However, it is not how many families are struggling but how much they are struggling that should lead to a national minimum wage. The federal government must establish minimum wages for workers across the country. This will help ensure that both the people of Iowa and the people of California have the money they need to live and raise their children. This can be used by states as a baseline for adjusting the local cost of living. However, it is up to the national government to set a standard for fair wages so that it can be an example.

An increase in the minimum wage of $ 10.10 would help 27 million workers bring home an additional $ 35 billion annually. It will help alleviate income inequality. Income inequality is no longer the only concern in America. It is an epidemic, and the country is the closest to a financial epidemic. The highest-paid workers in the country do not earn 10, 20, or even 30 times the lowest-paid workers. American corporate executives earn 933 times more per year than someone who works full-time and earns minimum wage. This is a dangerous precedent for Americans.

He suggests that some Americans are worth nearly 1,000 times more than others. It’s not true. Most CEOs wouldn’t be able to run companies without people willing to work for the minimum wage. These workers are the foundation of American society, not the people of the ivory towers. Raising the minimum wage will help alleviate this income gap by making it easier for people to live on an adequate minimum wage. America’s minimum wage workers are important. The federal government can show them by putting their needs ahead of CEOs and raising the minimum wage.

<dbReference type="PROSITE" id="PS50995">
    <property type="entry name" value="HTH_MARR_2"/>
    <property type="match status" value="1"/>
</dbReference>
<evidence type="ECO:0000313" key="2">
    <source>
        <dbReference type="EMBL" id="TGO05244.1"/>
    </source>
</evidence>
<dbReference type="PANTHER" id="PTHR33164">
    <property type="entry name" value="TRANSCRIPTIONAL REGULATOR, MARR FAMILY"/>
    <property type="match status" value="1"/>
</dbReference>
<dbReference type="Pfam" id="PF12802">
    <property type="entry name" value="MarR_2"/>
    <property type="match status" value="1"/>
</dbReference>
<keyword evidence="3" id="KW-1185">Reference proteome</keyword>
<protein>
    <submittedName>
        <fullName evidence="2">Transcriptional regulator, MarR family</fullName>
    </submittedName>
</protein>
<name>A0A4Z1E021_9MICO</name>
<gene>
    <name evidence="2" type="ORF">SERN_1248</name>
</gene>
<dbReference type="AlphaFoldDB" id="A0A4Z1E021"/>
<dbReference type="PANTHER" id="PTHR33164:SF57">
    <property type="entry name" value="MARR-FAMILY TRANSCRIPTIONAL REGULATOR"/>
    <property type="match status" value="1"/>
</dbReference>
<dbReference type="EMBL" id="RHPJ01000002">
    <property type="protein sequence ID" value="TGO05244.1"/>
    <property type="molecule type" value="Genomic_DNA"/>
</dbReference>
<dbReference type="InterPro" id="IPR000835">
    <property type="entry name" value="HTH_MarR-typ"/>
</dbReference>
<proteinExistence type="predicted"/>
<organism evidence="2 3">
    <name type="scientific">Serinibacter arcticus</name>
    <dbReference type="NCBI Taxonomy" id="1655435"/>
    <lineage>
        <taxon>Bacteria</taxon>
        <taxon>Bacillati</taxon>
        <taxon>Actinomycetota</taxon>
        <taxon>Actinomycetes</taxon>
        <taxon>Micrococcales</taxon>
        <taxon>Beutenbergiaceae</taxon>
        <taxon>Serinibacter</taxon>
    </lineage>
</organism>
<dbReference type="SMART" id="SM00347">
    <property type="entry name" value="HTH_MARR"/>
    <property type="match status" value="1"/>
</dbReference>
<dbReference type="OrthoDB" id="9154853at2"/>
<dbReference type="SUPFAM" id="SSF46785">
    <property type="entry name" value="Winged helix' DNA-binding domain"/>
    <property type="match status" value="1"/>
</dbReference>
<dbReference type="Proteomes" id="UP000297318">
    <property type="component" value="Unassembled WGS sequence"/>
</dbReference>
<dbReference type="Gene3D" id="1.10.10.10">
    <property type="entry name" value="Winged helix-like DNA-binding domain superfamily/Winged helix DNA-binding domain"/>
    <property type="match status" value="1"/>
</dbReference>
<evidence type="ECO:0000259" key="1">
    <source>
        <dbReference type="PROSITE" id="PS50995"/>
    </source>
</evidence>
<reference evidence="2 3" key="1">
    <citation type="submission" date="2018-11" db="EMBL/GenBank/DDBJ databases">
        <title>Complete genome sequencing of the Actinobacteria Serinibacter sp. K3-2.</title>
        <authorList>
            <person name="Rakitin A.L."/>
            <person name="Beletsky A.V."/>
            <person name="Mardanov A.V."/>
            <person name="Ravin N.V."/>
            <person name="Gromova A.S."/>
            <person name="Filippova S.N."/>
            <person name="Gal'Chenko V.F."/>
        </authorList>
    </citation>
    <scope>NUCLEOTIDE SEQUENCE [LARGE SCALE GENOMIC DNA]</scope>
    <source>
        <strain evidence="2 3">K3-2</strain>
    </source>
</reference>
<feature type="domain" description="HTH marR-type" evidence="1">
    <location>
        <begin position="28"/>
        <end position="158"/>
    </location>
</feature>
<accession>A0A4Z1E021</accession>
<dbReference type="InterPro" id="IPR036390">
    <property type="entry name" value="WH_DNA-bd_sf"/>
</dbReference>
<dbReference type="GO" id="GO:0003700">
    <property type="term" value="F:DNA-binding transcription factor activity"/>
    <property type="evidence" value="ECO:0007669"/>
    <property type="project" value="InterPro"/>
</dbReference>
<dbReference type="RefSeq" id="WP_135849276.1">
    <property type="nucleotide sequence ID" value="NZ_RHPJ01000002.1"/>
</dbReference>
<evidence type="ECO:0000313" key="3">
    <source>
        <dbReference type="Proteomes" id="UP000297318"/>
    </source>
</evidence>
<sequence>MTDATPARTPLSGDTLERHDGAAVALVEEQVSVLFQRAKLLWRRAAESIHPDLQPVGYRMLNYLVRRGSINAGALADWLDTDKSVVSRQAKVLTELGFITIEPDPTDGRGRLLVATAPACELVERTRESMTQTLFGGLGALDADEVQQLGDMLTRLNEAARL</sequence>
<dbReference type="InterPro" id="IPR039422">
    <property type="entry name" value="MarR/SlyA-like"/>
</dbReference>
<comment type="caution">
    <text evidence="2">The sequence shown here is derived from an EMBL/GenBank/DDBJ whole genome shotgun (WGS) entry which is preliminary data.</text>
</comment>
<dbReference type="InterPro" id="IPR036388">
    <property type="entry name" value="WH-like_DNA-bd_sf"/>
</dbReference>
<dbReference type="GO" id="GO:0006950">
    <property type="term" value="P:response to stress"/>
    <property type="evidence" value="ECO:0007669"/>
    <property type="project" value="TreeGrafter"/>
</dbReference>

Minimum Wage’s Impact on Job Creation, Welfare, and Dignity

It won’t stop job creation, when asked about raising the minimum wage, politicians yell that it will slow job creation. For Washington, job creation is the trump card in the fight for equal pay. There is no historical evidence that raising the minimum wage will destroy jobs. In fact, this idea is absurd. The minimum wage has increased significantly over the last 50 years, and the number of jobs has not decreased. Minimum wage Americans earn twice as much as before, but that doesn’t end jobs.

The idea that the minimum wage is killing jobs is what big business owners and their private politicians want to believe. They don’t want to pay higher salaries because that means they have less money for themselves. Important findings of Harkin-Myler’s proposal indicate that if the federal minimum wage is raised to 10 10.10, the impact on GDP will be positive. This increase would affect 27.8 million workers, who would bring home much higher wages and then spend them on the economy.

The result will be 22 22 billion in GDP growth. This increase will create 85,000 new jobs. The rich do not even understand a world where the rest of the population has some form of disposable income. However, it is important that they begin to take this into account. Even though they would be displaced as the elite of society, they would actually benefit from it in the long run. When more people have more money to spend, it will give the economy a moderate boost, and a better economy will benefit everyone.